By Rob van Alstyne
By Zach McCormick
By Emily Eveland
By Jack Spencer
By Michael Madden
By Reed Fischer
By Emily Weiss
By Emily Weiss
Duluth experimental rockers Low gave one of the most polarizing performances ever to hit Rock the Garden this month. You see, their entire set consisted of a 28-minute version of their 1996 song "Do You Know How to Waltz?" The dirge-y, slow-building track stretched to nearly twice the length found on The Curtain Hits the Cast, and it confused the heck out of photographers in the pit waiting for the "first three songs" to be completed.
For many attendees, what they heard was the equivalent of someone hocking a loogie in their Lemongrass Limeade. The consternation that followed on social media was reminiscent of last year's Atlas Sound show at the Cedar when someone in the crowd requested "My Sharona" and Bradford Cox played a freeform freakout version of it for 40 minutes. One person even started an @FU_Low Twitter account. Not everyone hated it, though. And here's why it's right to love Low for what they did.
"Do You Know How to Waltz?" is actually a beautiful song.
Listen to it again now that your Vans aren't filled with water. This is part of the aesthetic Low (and Alan Sparhawk's Retribution Gospel Choir) have toyed with for their entire career, and if it came as a shock, then the fault lies more with the listener than the band.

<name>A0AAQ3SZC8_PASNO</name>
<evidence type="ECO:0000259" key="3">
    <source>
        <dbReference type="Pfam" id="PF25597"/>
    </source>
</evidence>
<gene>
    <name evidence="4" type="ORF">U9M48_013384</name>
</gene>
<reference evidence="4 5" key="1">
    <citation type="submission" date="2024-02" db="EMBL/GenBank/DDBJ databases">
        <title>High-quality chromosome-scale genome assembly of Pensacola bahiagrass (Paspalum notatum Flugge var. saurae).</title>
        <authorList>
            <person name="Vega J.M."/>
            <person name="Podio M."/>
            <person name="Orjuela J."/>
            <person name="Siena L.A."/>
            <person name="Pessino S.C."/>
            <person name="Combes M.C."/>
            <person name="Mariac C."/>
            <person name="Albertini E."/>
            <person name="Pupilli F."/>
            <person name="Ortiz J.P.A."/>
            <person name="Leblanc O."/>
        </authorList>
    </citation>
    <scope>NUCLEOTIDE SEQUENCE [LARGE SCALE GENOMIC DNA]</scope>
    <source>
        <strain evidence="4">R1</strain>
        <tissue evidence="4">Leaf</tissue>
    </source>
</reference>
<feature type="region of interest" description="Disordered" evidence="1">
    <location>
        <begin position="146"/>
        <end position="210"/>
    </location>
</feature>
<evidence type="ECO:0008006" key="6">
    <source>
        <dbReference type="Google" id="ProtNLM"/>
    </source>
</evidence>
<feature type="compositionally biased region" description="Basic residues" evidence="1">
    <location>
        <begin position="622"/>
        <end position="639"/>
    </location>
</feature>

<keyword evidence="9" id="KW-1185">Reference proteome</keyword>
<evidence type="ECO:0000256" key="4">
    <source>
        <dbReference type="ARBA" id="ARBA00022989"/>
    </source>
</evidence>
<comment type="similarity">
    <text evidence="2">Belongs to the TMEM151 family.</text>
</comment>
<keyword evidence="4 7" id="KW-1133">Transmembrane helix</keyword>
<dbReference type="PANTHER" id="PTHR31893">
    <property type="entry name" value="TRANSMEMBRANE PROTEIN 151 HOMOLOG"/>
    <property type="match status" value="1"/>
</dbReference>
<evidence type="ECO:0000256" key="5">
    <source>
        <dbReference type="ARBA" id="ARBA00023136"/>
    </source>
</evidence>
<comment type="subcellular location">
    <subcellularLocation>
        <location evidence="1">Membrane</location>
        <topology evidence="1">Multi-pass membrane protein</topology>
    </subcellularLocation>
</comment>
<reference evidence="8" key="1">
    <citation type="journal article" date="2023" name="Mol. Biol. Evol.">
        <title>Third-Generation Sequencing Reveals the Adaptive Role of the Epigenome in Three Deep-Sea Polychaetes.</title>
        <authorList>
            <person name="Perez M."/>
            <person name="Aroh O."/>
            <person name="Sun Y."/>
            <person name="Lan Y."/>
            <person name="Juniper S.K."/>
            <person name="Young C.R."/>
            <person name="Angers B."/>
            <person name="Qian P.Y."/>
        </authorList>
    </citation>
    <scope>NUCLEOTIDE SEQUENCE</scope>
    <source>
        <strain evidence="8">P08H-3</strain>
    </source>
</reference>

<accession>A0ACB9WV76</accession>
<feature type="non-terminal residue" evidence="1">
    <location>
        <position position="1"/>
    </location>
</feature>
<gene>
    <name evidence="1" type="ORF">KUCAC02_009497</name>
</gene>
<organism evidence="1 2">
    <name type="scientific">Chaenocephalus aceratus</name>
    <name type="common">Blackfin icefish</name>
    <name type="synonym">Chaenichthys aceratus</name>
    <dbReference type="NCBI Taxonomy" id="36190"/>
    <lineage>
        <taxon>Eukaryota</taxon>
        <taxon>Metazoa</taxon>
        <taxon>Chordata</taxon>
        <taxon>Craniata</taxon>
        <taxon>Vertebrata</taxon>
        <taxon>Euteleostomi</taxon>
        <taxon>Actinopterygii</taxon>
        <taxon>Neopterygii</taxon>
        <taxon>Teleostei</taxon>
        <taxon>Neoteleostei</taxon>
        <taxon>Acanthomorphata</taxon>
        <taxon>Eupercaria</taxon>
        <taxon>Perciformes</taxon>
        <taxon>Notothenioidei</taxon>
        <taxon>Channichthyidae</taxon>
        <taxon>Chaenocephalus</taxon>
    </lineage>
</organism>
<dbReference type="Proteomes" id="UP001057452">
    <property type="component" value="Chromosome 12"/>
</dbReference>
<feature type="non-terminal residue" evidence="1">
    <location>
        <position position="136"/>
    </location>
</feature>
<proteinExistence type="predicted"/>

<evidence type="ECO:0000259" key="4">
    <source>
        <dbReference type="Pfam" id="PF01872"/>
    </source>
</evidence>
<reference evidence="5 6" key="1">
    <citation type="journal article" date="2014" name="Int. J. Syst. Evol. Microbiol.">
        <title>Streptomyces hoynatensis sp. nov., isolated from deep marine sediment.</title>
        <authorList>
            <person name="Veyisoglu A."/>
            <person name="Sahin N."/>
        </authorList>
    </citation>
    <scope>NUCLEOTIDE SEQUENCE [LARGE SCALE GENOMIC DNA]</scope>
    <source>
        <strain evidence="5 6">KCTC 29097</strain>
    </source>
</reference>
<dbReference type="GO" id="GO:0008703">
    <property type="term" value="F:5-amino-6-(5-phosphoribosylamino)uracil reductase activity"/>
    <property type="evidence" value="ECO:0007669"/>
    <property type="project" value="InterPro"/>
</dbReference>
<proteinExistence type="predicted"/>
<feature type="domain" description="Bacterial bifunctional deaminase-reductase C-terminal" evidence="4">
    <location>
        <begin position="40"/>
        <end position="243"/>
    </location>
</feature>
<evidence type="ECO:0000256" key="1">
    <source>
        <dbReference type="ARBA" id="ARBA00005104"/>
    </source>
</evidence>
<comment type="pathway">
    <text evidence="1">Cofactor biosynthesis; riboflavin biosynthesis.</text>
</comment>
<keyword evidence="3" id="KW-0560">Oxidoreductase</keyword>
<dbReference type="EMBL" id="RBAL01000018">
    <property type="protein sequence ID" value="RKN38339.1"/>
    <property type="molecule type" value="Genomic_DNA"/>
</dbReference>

Low was not the headlining band for Rock the Garden 2013. Not even close.
Had they played this song for the entirety of an evening-closing set, I would've been pissed too. But given that a band that has been around longer than either Metric or Silversun Pickups was shuffled to the second slot of the day, they should be allowed more freedom to adjust how to present themselves.
Rock the Garden is a Walker Art Center event, not Jingle Ball.
Low not playing "Plastic Cup" is nowhere close to equivalent to Katy Perry skipping "Teenage Dream." Get over it. The Walker has a long tradition of supporting experimental performance that sits outside the mainstream, and Low's choice to densely explore one track was a fitting addition to the day. If anything, this will be a Low appearance that will be talked about for the rest of our lives. Plus, "Drone, not drones," was a completely badass way to address the crowd. Alan Sparhawk and his band looked fearless and punk as fuck up there.
Not every effective piece of art is easy to pigeonhole.
Admittedly, it was initially confusing to hear the long, billowing intro that stretched easily five minutes before a noticeable change. But as the sun started to peek its way out from behind the clouds, "Do You Know How to Waltz?" began to build into something epic.
In an era when we're used to getting exactly what we want with a swipe of a finger on our smart phones, it's refreshing to have a surprise, a plot twist, a moment of not knowing what will come next. Although the few lyrics of the song include the line "One more reason to forget," I guarantee no one at Rock the Garden will be able to erase the memory of what they experienced while Low played. A shame for those who just wanted something less captivating. The crowd agreed that Metric frontwoman Emily Haines was "not synthetica" later on, but we should not be passive, music-consuming drones either.
Conform, damn you, or we will pick up our blunt instruments, Twitter and Facebook, and club you to death with them!
"Alan Sparhawk and his band looked fearless and punk as fuck up there." Yes. Lets like it because of how they looked.